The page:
5. Wow I’ve never even heard of this place! It sounds incredible and the otters are just so cute!

  6. Wow, what a great experience! I have heard so much about this part of California and your experience has just convinced me that I need to go there soon to see it for myself. Thank you for sharing.

  7. I’ve never heard of the Channel Islands in CA. Juana’s story is indeed tragic, and I can understand why you consider her a hero. Happy to read the sea otters are making a comeback. Do you think that St. Nicholas will ever be open to tourism?

    • waitingforrain28

      I doubt it? And I sort of hope that it won’t be. The other islands are open for people to visit, and it isn’t impossible to get to San Nicolas. You just need to really be devoted to getting there and be willing to give some time and love to the Channel Islands Restoration organization (which is absolutely amazing).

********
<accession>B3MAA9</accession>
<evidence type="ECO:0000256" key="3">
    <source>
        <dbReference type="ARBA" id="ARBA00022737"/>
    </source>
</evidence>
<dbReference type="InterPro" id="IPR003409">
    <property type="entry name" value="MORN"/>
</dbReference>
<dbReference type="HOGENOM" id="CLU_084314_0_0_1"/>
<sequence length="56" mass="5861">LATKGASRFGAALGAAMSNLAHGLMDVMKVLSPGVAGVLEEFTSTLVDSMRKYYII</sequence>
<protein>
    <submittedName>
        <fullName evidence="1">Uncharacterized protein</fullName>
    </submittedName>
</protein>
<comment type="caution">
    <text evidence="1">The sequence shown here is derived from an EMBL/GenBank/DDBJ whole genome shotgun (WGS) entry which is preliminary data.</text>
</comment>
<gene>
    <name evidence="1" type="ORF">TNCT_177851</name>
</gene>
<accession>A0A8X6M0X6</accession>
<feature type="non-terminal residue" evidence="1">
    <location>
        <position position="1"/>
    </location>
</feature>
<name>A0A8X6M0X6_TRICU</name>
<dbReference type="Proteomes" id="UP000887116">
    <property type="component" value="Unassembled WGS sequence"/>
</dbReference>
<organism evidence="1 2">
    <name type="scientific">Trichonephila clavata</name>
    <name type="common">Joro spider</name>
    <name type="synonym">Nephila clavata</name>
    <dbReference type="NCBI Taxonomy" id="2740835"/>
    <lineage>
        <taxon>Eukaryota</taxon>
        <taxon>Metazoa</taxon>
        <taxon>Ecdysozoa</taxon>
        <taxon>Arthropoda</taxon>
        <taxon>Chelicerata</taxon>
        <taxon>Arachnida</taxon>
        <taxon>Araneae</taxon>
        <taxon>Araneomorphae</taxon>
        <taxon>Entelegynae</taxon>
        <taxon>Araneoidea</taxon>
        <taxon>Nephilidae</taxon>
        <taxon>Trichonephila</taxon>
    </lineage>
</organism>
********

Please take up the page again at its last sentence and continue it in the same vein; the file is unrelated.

8. This is such a lovely story! Thank you so much for sharing this. Otters are such cute animals. The next time I’m in California, I will have to visit this place. The way that you shared the history of this place and Juana Maria’s story was so beautiful. Will pin this to my US Travel Destination board. ~Elizabeth

    • waitingforrain28

      Thank you so much! Sadly San Nicolas is not really open for visitors, but the other Channel Islands are!

  9. Not aware of this part of California. But I have chances to be there. Thanks for telling us.

  10. That a really interesting blog.i loved reading it and was not aware about this story. Thanks for sharing

  11. Fascinating — I had no idea about the Indigenous history of the Channel Islands. The story of Juana Maria is heartbreaking — I can’t believe she died so soon after reaching the mainland. It must’ve been a very rewarding trip to see an island with so much history that isn’t open to tourists.